But you, when you pray, enter into your room, and when you have shut your door, pray to your Father who is in secret; and your Father who sees in secret shall reward you openly.
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Solomon says, “Before prayer, prepare thy soul.” This he does who comes to prayer doing alms; for good works stir up the faith of the heart, and give the soul confidence in prayer to God. Alms then are a preparation for prayer, and therefore the Lord after speaking of alms proceeds accordingly to instruct us concerning prayer.
He calls them hypocrites, because feigning that they are praying to God, they are looking round to men; and He adds, “they love to pray in the synagogues.”.
But I suppose that it is not the place that the Lord here refers to, but the motive of him that prays; for it is praiseworthy to pray in the congregation of the faithful, as it is said, “in your Churches bless ye God.” Whoever then so prays as to be seen of men does not look to God but to man, and so far as his purpose is concerned he prays in the synagogue. But he, whose mind in prayer is wholly fixed on God, though he pray in the synagogue, yet seems to pray with himself in secret. “Inthe corners of the streets,” namely, that they may seem to be prayingretiredly, and thus earn a twofold praise, both that they pray, and that they pray in retirement.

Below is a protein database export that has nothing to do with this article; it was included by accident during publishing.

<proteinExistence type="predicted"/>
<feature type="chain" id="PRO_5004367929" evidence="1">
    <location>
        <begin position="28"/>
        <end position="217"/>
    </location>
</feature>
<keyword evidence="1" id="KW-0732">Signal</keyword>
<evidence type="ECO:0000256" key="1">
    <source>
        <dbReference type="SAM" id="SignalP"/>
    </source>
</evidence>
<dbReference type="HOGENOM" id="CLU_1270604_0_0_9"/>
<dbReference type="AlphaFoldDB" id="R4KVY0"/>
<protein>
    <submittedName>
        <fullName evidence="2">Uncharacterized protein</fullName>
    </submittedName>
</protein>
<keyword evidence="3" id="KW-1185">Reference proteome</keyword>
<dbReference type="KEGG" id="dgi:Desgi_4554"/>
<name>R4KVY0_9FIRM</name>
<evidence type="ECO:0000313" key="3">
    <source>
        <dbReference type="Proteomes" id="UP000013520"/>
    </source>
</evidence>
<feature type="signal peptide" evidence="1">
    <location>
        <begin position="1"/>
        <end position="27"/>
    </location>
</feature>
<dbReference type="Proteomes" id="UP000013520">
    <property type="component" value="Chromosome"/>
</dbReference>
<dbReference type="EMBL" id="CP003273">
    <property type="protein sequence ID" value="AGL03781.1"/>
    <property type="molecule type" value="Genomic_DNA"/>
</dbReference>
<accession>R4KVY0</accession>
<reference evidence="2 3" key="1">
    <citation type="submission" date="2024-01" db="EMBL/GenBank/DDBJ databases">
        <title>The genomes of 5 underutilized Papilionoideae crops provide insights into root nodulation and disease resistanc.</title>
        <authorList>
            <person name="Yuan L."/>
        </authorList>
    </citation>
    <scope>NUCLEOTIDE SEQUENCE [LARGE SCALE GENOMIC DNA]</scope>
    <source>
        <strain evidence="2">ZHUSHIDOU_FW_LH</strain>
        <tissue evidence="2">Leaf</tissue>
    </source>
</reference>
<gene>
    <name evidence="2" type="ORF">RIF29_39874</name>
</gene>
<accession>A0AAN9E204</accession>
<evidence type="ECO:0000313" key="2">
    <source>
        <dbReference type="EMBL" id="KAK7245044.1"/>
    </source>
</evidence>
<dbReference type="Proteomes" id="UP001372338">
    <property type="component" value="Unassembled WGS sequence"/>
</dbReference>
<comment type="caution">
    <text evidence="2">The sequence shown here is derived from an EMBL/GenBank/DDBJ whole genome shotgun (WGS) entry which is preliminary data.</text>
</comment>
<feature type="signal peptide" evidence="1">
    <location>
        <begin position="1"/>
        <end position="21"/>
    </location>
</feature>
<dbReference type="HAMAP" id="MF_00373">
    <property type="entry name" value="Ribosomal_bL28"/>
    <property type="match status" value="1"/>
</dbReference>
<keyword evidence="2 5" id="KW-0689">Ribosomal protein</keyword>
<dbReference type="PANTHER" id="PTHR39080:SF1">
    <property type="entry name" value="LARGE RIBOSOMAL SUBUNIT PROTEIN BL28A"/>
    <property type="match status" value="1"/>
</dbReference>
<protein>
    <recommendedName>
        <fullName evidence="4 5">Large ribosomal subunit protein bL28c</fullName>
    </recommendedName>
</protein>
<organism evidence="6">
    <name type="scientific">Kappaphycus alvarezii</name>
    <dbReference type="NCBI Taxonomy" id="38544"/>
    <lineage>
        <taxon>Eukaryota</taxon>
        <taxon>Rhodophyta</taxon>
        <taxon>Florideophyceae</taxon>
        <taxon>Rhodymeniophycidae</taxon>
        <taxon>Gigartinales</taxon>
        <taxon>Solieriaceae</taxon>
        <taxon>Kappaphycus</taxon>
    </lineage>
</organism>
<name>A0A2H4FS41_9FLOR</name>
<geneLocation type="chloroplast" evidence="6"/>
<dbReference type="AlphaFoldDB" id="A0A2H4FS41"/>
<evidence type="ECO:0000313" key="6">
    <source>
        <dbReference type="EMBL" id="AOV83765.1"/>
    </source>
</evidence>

He forbids us to pray in an assembly with the intent of being seen of that assembly, as He adds, “that they may be seen of men.” He that prays therefore should do nothing singular that might attract notice; as crying out, striking his breast, or reaching forth his hands.
It is a good thing to be drawn away from the thought of empty glory, but especially in prayer. For our thoughts are apt to stray of themselves; if thenwe address ourselves to prayer with this disease upon us, how shall we understand those things that are said by us?.
“Verily I say unto you, they have received their reward,” for every man where he sows there he reaps, therefore they who pray because of men, not because of God, receive praise of men, not of God.
That none should be there present save he only who is praying, for a witness impedes rather than forwards prayer.
We may also understand by “the door of the chamber,” the mouth of the body; so that we should not pray to God with loudness of tone, but with silent heart, for three reasons. First, because God is not to be gained by vehement crying, but by a right conscience, seeing He is a hearer of the heart; secondly, because none but thyself and God should be privy to your secret prayers; thirdly, because if you pray aloud, you hinder any other from praying near you. Cassian, Collat. ix, 35: Also we should observe close silence in our prayers, that our enemies, who are ever most watchful to ensnare us at that time, may not know the purport of our petition.
He said not ‘shall freely give thee,’ but, “shall reward thee;” thus He constitutes Himself your debtor.